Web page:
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US Cannot Issue New Debt Until Congress Acts To Raise Debt Limit | GZERO Media

GOP partisanship could trigger first-ever US default

Jon Lieber, head of Eurasia Group's coverage of political and policy developments in Washington, DC shares his perspective on US politics:

What does it mean that the US has hit its borrowing limit?

Well, the US this week hit its statutorily created debt limit, meaning that because of all the money that it borrowed during the course of the pandemic and the fact that it's borrowing hundreds of billions of dollars a year spending more than it takes in tax revenues, it hit its $31.5 trillion debt limit, which means that the US is now in a situation that it cannot issue new debt until Congress acts to raise the debt limit. However, Congress does not want to raise the debt limit, and there are a couple episodes during 2011 and 2013 where Congress came very, very close to the date where it would've potentially defaulted for the first time ever by not making payments to creditors.

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Five Concessions McCarthy Made to Become House Speaker | US Politics In :60 | GZERO Media

Five concessions McCarthy made to become House speaker

Jon Lieber, head of Eurasia Group's coverage of political and policy developments in Washington, DC shares his perspective on US politics:

What did Kevin McCarthy have to promise to become the Speaker of the House?

Now Speaker of the House Kevin McCarthy survived a modern record of 15 votes to become speaker of the House earlier this week. He had to make some compromises to get there. Here are the top five changes to House rules that Kevin McCarthy agreed to in order to win the speakership.

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Speaker Vote Mess Sows How Ungovernable US House Is | US Politics In :60 | GZERO Media

Speaker vote mess shows how ungovernable US House is

Jon Lieber, head of Eurasia Group's coverage of political and policy developments in Washington, DC shares his perspective on US politics.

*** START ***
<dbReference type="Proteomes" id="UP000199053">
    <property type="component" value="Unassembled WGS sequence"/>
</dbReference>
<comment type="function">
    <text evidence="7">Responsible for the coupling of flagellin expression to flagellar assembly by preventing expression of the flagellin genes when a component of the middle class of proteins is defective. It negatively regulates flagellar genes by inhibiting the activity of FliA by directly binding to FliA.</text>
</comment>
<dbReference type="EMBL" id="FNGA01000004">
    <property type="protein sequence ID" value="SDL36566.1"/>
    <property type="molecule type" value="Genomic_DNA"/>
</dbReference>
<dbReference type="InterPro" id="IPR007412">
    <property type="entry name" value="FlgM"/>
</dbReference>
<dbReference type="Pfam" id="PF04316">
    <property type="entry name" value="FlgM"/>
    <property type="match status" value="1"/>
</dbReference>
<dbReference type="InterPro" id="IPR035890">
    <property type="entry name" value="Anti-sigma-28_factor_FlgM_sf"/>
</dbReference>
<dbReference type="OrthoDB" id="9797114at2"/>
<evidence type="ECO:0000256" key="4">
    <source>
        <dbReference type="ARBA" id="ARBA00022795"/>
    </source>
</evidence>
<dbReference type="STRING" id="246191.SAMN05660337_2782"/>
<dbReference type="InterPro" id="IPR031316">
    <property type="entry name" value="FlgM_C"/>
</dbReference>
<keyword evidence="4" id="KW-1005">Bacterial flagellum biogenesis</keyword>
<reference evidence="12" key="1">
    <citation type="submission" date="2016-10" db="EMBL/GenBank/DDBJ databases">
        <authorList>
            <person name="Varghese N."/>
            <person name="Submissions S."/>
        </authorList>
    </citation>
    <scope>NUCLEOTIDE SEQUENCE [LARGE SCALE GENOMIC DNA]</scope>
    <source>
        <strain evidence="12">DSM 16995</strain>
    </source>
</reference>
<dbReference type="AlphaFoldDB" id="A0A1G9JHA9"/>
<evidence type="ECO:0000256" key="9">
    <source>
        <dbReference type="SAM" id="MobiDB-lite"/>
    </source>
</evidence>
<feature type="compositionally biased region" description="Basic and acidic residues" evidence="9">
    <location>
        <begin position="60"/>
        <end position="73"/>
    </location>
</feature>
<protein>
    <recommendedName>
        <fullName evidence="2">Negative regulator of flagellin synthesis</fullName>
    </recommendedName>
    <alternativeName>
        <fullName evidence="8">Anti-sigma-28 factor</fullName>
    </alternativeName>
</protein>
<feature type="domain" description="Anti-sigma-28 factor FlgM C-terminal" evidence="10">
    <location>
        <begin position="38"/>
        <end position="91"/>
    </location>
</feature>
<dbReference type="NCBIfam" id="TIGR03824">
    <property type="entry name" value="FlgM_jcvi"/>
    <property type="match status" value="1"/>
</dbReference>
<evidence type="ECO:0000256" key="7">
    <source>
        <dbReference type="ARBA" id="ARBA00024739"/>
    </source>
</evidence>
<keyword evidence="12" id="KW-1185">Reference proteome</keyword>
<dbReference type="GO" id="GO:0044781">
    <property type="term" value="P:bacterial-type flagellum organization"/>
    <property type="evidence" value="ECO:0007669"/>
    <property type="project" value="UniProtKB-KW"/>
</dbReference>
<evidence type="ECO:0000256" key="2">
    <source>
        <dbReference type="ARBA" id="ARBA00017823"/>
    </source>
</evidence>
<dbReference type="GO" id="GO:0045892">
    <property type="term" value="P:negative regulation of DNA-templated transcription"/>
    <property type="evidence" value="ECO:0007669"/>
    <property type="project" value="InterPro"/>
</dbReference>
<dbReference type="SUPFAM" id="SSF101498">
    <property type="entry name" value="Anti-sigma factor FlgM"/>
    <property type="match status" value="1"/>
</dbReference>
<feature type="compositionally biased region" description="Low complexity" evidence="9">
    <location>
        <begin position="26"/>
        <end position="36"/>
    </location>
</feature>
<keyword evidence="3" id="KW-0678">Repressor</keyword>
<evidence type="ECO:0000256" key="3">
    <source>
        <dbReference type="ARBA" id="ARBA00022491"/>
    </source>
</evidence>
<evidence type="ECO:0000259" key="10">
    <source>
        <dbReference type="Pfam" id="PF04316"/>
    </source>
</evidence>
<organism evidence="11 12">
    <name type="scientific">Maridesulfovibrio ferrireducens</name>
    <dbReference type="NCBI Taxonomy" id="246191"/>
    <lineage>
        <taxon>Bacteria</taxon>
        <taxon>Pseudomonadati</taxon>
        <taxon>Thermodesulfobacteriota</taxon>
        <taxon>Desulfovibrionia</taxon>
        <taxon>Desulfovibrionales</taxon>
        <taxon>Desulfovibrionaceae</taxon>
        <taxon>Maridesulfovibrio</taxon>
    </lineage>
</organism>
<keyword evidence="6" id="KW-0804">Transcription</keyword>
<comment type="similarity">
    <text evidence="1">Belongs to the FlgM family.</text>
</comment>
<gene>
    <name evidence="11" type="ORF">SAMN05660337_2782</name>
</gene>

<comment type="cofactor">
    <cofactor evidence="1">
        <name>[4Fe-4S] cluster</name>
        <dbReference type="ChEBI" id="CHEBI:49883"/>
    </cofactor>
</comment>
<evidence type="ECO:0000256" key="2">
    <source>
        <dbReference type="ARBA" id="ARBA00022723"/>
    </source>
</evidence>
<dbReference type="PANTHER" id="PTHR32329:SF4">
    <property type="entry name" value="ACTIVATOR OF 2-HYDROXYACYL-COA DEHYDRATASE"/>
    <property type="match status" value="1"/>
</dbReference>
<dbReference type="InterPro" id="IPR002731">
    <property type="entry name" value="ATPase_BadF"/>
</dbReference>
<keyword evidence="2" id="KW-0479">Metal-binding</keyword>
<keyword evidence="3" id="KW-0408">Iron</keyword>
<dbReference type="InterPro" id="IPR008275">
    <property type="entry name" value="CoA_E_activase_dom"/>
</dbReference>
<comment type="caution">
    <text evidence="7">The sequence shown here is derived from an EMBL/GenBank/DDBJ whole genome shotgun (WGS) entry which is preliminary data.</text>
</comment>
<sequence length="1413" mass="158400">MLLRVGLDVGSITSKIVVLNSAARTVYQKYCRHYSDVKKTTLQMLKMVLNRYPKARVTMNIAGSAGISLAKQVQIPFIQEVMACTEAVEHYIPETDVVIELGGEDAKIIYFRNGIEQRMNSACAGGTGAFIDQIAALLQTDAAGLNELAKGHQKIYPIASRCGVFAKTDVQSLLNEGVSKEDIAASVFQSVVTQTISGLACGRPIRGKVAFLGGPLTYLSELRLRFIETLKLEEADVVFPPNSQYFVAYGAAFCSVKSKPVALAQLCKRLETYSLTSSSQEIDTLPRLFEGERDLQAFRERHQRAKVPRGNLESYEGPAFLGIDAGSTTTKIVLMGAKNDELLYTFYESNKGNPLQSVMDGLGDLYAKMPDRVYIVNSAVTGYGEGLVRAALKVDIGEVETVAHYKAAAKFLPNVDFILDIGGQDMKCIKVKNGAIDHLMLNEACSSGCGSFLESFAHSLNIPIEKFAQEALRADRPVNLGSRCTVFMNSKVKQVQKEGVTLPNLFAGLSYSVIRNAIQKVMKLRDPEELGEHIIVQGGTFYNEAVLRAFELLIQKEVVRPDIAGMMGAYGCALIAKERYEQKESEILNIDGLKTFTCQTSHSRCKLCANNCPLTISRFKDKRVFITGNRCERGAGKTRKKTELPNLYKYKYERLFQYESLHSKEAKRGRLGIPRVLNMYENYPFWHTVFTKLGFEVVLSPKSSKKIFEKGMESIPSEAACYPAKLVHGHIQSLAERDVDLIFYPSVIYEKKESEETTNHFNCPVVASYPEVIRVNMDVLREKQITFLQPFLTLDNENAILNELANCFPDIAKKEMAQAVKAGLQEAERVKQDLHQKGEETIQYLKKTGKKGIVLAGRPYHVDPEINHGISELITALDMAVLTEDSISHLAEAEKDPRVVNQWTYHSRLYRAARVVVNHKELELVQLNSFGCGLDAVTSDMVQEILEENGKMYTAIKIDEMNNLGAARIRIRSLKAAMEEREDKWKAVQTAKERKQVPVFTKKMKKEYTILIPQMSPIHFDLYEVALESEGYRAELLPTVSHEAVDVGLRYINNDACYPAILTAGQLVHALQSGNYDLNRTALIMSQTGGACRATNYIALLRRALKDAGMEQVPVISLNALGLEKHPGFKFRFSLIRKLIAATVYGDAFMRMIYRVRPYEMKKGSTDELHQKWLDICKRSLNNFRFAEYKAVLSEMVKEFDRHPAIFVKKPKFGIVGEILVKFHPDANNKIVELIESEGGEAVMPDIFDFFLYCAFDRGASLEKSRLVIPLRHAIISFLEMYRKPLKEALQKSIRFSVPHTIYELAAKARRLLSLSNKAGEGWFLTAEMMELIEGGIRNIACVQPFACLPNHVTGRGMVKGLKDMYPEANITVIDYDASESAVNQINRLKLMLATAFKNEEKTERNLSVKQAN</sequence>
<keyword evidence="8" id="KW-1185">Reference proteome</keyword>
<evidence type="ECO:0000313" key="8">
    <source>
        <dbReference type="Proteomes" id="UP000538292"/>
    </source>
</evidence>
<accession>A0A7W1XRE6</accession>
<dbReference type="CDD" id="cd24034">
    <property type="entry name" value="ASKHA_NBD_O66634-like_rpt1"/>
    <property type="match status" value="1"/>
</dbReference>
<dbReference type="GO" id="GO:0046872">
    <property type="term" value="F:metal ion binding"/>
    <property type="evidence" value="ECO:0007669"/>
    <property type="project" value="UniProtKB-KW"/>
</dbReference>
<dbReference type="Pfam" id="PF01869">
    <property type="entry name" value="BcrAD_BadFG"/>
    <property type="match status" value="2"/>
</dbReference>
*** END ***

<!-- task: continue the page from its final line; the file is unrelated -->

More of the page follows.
What are the implications of the House failing to elect a speaker this week?

Well, I'm down here at the US Capitol where Kevin McCarthy has failed on multiple ballots this week to receive the 218 votes that he needs to become House speaker. And if you're a political junkie, this is really your week. You've got multiple ballots, warring political factions, you've got backroom deals. But the reality is the implications of this in the real world aren't that great. It's a historical anomaly, hasn't happened for over 100 years, but the House wasn't going to pass that much meaningful legislation this year anyway. So a delay in organizing doesn't matter all that much. And whoever the speaker is, they're probably going to end up being pretty weak and any legislation they do achieve will just be either ignored or rejected by the Democrats who control the Senate.

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U.S. House Republican leader Kevin McCarthy (R-CA) reacts to the cheers of his Republican colleagues.

Reuters

What We’re Watching: Capitol Hill chaos, Putin’s biceps, Myanmar’s ‘vote’

The House speaker fiasco: Day 2

Another day, another letdown for Kevin McCarthy. For a second consecutive day, the Republican stalwart again failed to clinch enough votes from his own caucus to become House speaker, one of the most powerful jobs in US government. After six rounds of voting over two days – and a late-night team huddle on Wednesday in which McCarthy said he was willing to make significant concessions – 20 anti-establishment Republicans still refused to cast their ballot for McCarthy. Though they have some different demands, the broad consensus is that McCarthy is a creature of the swamp, slavish to special interests. What’s more, former President Donald Trump reportedly called on the group of detractors – a ragtag of his most ardent devotees – to “knock it off.” But the group shows no signs of backing down – for now – going so far as to say that Trump should have instead called on McCarthy to withdraw. Resolving the stalemate could still take days or weeks, and whoever prevails will emerge a weak leader with limited ability to control an unruly caucus. The last few days, however, have been a boon for President Joe Biden and the Democrats. Even Rep. Marjorie Taylor Greene, a Republican of the QAnon variety, has distanced herself from some far-right members of the GOP by supporting McCarthy’s bid. She said on Wednesday that the current House speaker fiasco “makes the Republican Party look totally inadequate and not prepared to run the country.”